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Nicholas Harper, a registered representative with Wells Fargo Advisors, LLC, was permanently barred from the securities industry for life after consenting to findings that he failed to cooperate with an investigation into discretionary trading activities. Letter of Acceptance, Waiver, and Consent No. 2013038203401 (May 13, 2015).
According to the AWC, Harper was employed with Wells Fargo Advisors from October 16, 1997 until August 7, 2013, when Harper resigned from his employer after his firm’s compliance division conducted a review of trading in his clients’ accounts. FINRA, according to the AWC, sent Harper a request to appear for testimony on the record pursuant to Rule 8210. Harper’s attorney indicated to FINRA’s staff that Harper was aware of their requests but would not be appearing for the testimony at any point. Harper was found to have violated FINRA 8210 and 2010 as a result, leading to his permanent bar.
When individuals invest money with a firm, a common issue to be considered is who will make the decisions on the investment account. The investor has the final say regarding such decisions unless he/she provides discretionary authority to a registered representative often referred to as a financial professional or advisor. In cases where discretionary authority is provided, the registered representative is able to make decisions with the investor’s money without consultation about price, the type/amount of securities, timing of trades, etc.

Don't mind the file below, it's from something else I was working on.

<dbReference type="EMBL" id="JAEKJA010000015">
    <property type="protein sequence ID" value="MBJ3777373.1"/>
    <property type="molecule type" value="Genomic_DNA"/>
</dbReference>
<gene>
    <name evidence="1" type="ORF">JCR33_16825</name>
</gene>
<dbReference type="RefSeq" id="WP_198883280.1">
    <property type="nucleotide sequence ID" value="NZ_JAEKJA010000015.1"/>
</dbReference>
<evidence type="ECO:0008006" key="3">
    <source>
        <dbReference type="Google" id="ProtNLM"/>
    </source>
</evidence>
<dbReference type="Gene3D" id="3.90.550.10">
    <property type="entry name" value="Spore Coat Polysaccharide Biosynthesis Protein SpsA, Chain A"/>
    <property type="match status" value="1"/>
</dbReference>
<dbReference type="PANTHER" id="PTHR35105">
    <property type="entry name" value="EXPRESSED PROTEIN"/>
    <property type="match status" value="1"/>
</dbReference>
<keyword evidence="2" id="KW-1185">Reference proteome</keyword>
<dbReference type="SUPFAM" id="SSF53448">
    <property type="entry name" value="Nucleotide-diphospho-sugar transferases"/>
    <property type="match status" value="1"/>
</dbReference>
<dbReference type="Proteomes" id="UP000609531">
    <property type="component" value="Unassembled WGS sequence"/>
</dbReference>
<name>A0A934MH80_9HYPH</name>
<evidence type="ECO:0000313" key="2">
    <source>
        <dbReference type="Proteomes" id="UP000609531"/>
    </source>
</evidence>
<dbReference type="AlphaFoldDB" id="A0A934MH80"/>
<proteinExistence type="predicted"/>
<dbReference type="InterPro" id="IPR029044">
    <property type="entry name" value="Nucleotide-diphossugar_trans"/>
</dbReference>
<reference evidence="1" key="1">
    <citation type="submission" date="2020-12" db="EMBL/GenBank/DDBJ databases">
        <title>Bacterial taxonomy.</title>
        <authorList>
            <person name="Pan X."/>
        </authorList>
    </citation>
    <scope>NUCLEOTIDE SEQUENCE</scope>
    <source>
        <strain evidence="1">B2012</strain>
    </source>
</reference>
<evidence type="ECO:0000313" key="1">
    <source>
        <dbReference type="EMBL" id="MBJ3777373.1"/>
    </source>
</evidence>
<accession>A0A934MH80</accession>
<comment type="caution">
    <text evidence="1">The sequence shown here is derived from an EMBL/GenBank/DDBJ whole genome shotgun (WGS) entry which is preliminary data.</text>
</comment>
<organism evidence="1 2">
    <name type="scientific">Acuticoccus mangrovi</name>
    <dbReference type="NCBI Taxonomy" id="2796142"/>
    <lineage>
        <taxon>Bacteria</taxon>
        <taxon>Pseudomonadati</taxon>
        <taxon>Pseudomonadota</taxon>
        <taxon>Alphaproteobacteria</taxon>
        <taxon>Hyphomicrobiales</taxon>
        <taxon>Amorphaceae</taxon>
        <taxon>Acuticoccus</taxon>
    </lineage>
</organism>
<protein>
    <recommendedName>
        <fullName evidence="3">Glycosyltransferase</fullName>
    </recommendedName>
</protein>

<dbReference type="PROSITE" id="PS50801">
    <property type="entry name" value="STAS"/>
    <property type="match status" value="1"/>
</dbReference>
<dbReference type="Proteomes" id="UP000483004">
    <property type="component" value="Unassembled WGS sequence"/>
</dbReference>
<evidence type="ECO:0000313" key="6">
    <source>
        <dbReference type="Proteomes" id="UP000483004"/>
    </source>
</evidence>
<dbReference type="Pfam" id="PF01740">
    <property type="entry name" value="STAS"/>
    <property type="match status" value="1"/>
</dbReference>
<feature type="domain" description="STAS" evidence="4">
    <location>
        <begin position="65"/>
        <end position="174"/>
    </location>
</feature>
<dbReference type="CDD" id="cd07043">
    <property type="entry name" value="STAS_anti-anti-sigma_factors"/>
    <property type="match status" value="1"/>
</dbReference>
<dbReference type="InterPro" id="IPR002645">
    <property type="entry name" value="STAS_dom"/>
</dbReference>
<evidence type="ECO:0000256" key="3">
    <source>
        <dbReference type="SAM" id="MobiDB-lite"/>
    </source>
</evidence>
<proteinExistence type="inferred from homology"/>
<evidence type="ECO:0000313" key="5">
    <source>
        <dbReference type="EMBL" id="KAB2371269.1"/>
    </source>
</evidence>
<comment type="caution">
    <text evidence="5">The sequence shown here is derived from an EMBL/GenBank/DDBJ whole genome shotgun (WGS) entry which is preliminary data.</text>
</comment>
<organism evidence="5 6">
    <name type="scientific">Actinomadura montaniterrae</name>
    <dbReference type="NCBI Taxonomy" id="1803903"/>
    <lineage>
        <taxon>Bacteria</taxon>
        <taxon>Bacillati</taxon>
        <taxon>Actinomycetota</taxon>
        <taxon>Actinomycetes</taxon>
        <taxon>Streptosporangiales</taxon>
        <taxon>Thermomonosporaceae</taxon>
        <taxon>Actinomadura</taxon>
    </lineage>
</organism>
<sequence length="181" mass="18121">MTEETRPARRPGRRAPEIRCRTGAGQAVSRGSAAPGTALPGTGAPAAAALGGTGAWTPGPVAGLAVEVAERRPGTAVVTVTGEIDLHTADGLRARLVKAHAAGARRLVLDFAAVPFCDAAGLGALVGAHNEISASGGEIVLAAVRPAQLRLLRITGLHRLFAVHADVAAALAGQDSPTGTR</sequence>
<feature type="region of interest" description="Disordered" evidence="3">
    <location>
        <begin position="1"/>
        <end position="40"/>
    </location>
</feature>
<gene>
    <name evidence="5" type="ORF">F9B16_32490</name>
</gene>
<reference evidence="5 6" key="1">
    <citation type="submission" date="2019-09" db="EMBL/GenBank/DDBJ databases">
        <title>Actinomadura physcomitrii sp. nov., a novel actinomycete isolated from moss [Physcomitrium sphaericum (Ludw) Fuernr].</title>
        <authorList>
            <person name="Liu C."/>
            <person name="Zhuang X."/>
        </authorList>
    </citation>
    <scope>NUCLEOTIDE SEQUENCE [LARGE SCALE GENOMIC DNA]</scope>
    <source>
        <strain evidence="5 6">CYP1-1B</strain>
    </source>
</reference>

By definition, a broker is liable for making unauthorized trades without the customer’s prior authorization. Absent written discretion, it is a violation of Section 10(b) of the Exchange Act, and Rule 10b-5, as promulgated thereunder, to effect transactions in customer accounts without their prior authorization or consent.
Customers also have a duty to review securities purchase and sale confirmations and review their securities accounts. If a stockbroker has placed unauthorized transactions in a customer account, the customer under most circumstances has a duty to act, or a duty to complain, or else generally, the customer may be deemed to have ratified these transactions, with actual or imputed knowledge, by doing nothing. Under such circumstances, a customer’s damages may be limited to the time they knew or should have known about the unauthorized transactions.
FINRA registered representatives like Harper who do not cooperate with FINRA’s investigations often face a permanent bar from practicing in the securities industry as such lack of cooperation violates FINRA’s Rule 8210 – requiring that no member or person shall fail to provide information or testimony or permit an inspection and copying of books, records, or accounts pursuant to the rule. FINRA typically accompanies a Rule 8210 violation with a Rule 2010 violation when individuals, according to FINRA, do not appear to observe high standards for commercial honor and just and equitable principles of trade.
Securities brokerage firms have a duty to supervise their brokers and the sales practices of their brokers, and to review customer statements for, among other things, evidence of suitability, unauthorized trading, or excessive activity.
Guiliano Law Group
If you have been the victim of securities fraud and you have a complaint, you should consult with an attorney. The practice of Nicholas J. Guiliano, Esq., and The Guiliano Law Group, P.C., is limited to the representation of investors in claims for fraud in connection with the sale of securities, the sale or recommendation of excessively risky or unsuitable securities, breach of fiduciary duty, and the failure to supervise. We accept representation on a contingent fee basis, meaning there is no cost unless we make a recovery for you, and there is never any charge for a consultation or an evaluation of your claim. For more information contact us at (877) SEC-ATTY.